In this contribution, the impact of extreme environmental conditions in terms of energy-level radiation of protons on silicon–germanium (SiGe)-integrated circuits is experimentally studied. Canonical representative structures including linear (passive interconnects/antennas) and non-linear (low-noise amplifiers) are used as carriers for assessing the impact of aggressive stress conditions on their performances. Perspectives for holistic modeling and characterization approaches accounting for various interaction mechanisms (substrate resistivity variations, couplings/interferences, drift in DC and radio frequency (RF) characteristics) for active samples are down to allow for optimal solutions in pushing SiGe technologies toward applications with harsh and radiation-intense environments (e.g. space, nuclear, military). Specific design prototypes are built for assessing mission-critical profiles for emerging RF and mm-wave applications.
A multi-octave receiver chain is presented for the use in a monolithic integrated vector network analyzer. The receiver exhibits a very wide frequency range of 1–32 GHz, where the gain meets the 3 dB-criterion. The differential receiver consists of an ultra-wideband low noise amplifier, an active mixer and an output buffer and exhibits a maximum conversion gain (CG) of 16.6 dB. The main design goal is a very flat CG over five octaves, which eases calibration of the monolithic integrated vector network analyzer. To realize variable gain functionality, without losing much input matching, an extended gain control circuit with additional feedback branch is shown. For the maximum gain level, a matching better than −10 dB is achieved between 1–28 GHz, and up to 30.5 GHz the matching is better than −8.4 dB. For both, the input matching and the gain of the LNA, the influence of the fabrication tolerances are investigated. A second gain control is implemented to improve isolation. The measured isolations between RF-to-LO and LO-to-RF are better than 30 dB and 60 dB, respectively. The LO-to-IF isolation is better than 35 dB. The noise figure of the broadband receiver is between 4.6 and 5.8 dB for 4–32 GHz and the output referred 1-dB-compression-point varies from 0.1 to 4.3 dBm from 2–32 GHz. The receiver draws a current of max. 66 mA at 3.3 V.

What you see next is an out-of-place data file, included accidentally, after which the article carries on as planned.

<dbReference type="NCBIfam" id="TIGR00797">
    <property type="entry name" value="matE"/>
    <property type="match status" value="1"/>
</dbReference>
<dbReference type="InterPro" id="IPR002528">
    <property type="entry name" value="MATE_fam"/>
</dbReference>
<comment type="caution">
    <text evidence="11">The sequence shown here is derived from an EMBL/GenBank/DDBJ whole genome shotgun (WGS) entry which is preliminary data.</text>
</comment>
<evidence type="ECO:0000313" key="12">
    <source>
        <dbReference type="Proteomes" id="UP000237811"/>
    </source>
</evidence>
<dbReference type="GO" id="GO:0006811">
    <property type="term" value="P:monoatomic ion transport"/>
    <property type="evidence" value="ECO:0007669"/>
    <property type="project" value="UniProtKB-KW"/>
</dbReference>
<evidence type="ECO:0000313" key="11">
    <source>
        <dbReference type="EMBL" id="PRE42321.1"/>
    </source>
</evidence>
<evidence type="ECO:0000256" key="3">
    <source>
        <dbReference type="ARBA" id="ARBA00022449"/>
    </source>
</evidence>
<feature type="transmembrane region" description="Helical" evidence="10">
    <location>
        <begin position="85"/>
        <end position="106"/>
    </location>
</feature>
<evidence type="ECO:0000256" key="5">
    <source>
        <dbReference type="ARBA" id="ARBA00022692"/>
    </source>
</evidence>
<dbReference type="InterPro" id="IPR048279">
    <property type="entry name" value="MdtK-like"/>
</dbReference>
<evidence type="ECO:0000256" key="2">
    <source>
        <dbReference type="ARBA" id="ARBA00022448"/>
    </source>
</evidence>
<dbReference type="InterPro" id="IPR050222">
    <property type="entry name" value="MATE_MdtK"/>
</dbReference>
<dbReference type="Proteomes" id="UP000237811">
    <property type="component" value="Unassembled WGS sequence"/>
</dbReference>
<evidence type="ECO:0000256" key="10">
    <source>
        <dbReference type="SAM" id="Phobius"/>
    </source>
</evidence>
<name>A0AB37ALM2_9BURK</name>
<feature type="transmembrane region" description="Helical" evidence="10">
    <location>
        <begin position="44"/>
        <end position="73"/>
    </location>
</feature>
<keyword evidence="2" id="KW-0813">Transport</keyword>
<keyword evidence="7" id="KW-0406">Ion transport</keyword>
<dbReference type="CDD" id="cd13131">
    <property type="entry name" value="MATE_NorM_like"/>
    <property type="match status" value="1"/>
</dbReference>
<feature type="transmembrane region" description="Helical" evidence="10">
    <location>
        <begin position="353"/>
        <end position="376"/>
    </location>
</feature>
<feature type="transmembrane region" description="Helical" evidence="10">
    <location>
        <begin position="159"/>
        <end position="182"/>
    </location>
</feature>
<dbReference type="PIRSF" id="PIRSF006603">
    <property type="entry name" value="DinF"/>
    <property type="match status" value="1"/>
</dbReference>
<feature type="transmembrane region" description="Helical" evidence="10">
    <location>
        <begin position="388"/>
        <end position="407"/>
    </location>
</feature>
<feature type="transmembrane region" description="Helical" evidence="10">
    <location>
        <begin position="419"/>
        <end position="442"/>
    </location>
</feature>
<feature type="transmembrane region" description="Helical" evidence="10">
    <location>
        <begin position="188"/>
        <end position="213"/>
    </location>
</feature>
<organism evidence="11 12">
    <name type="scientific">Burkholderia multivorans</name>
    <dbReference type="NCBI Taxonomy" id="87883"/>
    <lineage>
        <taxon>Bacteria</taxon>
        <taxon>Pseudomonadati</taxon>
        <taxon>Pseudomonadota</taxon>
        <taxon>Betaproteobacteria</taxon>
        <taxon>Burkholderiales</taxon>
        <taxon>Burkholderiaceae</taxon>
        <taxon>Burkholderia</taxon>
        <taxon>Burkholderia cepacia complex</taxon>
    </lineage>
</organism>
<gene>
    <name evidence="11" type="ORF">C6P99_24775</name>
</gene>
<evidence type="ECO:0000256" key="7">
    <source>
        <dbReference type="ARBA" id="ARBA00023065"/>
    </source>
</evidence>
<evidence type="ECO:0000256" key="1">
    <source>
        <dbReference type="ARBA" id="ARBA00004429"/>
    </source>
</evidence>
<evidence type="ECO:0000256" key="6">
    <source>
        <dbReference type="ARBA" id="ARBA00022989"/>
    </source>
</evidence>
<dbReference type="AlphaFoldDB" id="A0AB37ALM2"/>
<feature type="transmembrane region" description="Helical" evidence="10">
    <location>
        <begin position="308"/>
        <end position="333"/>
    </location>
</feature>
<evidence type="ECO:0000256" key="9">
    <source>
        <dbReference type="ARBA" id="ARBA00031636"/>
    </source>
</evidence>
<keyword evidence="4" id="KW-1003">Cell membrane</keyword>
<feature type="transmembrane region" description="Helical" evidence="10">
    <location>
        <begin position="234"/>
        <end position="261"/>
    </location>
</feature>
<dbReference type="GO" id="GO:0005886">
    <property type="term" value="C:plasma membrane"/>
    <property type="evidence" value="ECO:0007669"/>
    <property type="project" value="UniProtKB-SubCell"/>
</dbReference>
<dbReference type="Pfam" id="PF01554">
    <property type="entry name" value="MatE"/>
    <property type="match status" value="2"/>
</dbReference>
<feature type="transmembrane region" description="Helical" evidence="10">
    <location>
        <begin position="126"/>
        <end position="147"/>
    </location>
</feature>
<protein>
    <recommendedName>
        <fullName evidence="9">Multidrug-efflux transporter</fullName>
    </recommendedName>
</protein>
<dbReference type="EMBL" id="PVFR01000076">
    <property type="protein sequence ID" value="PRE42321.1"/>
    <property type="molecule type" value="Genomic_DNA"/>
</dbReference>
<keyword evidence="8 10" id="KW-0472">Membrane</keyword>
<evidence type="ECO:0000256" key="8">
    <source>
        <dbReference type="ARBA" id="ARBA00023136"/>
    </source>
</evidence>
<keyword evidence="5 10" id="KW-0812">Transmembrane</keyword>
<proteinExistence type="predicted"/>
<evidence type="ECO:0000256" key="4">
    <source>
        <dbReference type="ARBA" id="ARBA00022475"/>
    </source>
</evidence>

The contribution of this paper is to propose a novel rat-race hybrid coupler of arbitrary coupling coefficient. Traditionally, the rat-race hybrid couplers are built by various loop-alike transmission-lines of multiple quarter-wavelength, and in this paper, we approach the coupler design by using a circular substrate integrated waveguide (SIW) cavity (SIWC). The employed SIWC supports two mutually orthogonal degenerate modes, and cavity field is formed by the two modes in an arbitrary weighting ratio which defines the proposed rat-race coupler's coupling coefficient. The cavity is excited by a microstrip combined coupling slot with the microstrip along a specifically chosen direction. The energy of each degenerate mode can be solely extracted by an associated subminiature version A (SMA) whose position is carefully determined. The isolation between the coupling slots is assured by their perpendicular layout, and the isolation between the SMA probes is obtained by the orthogonality of the two degenerate modes. Experiments are conducted on the 3- and 10-dB coupling coefficient samples to verify this novel rat-race coupler design. The measurements agree well with the simulations, and circuit's good performance is observed in terms of coupling precision, isolations, and small phase imbalances.